BBC documentary producer Steve Greenwood has suggested that the crater of Mt Bosavi in Southern Highlands province should be declared a World Heritage Site.
Writing on his website last week about “the moment we found a Bosavi woolly rat – an animal totally new to science”, Mr Greenwood indicated that he would support moves to protect this natural heritage.
The adjoining Kikori River Basin has been on the Unesco World Heritage Site tentative list since 2006 through efforts by the Environment and Conservation Department and the Worldwide Fund for Nature (WWF).
Mr Greenwood’s documentary on the animals and plants of Mt Bosavi is the last part of BBC’s Lost Land of the Volcano series which will be shown on BBC2 (only available in the United Kingdom) on Sept 22.
Environment and Conservation secretary Dr Wari Iamo was not available yesterday to comment on the Government’s position on the Unesco protection which PNG is a signatory to and to which PNG benefits with the listing of the Kuk pre-history agriculture drainage system in Western Highlands province.
Writing about his experience, Mr Greenwood said: “Mammals with no fear of humans.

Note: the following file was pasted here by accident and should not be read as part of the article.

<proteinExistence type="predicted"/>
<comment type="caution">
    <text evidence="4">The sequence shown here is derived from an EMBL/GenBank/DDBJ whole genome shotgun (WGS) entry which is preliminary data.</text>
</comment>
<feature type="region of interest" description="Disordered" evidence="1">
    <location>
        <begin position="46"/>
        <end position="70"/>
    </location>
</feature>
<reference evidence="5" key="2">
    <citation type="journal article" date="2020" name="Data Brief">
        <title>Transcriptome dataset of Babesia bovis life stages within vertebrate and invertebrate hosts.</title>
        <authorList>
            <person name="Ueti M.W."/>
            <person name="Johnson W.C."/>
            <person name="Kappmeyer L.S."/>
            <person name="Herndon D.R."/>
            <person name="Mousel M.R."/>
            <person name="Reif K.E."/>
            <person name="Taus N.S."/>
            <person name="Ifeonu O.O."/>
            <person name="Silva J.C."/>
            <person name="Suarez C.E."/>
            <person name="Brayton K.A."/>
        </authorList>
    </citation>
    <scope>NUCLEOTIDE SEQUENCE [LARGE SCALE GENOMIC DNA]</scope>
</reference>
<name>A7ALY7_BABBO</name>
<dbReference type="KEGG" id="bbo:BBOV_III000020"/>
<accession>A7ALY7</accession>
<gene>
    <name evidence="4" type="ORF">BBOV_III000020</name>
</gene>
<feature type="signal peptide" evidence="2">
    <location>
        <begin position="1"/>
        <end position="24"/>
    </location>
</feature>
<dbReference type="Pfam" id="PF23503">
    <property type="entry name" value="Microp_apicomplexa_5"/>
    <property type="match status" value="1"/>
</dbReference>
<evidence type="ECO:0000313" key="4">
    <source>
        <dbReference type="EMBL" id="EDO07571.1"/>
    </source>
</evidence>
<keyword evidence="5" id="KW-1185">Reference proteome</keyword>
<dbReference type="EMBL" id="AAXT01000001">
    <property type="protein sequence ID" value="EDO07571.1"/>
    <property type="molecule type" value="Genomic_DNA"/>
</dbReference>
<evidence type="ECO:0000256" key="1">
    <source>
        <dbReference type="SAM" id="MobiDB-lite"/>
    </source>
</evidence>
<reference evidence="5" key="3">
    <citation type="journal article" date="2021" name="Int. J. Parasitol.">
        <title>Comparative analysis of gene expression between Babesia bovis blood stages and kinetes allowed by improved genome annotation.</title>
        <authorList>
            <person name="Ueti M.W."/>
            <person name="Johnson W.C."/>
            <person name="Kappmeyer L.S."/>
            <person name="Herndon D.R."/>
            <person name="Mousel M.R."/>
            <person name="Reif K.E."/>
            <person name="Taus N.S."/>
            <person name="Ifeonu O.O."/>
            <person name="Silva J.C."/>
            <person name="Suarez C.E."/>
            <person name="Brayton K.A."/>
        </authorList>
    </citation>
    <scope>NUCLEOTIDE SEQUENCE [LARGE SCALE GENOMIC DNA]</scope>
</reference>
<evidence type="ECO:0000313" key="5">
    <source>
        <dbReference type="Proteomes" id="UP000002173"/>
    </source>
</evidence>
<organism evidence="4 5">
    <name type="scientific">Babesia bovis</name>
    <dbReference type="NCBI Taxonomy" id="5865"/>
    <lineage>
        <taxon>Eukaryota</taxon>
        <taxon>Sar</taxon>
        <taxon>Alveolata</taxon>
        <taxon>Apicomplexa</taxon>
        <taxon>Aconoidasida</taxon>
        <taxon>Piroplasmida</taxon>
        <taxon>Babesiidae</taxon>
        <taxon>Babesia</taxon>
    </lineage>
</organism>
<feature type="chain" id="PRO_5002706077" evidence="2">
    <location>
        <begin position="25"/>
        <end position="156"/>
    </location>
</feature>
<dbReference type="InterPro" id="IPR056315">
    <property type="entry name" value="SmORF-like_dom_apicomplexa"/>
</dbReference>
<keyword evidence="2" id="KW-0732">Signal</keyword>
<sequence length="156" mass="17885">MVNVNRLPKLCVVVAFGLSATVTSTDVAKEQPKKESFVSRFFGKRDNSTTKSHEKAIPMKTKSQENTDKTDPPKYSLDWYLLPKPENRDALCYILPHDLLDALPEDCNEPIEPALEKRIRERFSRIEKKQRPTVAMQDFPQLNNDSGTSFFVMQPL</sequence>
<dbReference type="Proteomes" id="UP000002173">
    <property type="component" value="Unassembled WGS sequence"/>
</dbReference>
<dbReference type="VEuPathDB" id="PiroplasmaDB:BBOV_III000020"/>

“In the 21st century that is a rare sight indeed.
“Now the talk is how to promote and conserve this remarkable crater – perhaps by making it a World Heritage Site.”
WWF terrestrial programme manager in PNG, David Melick, said on Wednesday that the very high biodiversity and the spectacular scenery led to the acceptance of the Kikori River Basin, adjoining the Great Papuan Plateau (where Mt Bosavi is) onto the Unesco World Heritage tentative list three years ago.
Dr Melick said the Mt Bosavi region was within the Kikori catchment in Southern Highlands and Gulf provinces.
An inclusion in the tentative list means that PNG, among other things, will continue to resubmit, at least every 10 years, until the site is declared by the governing body.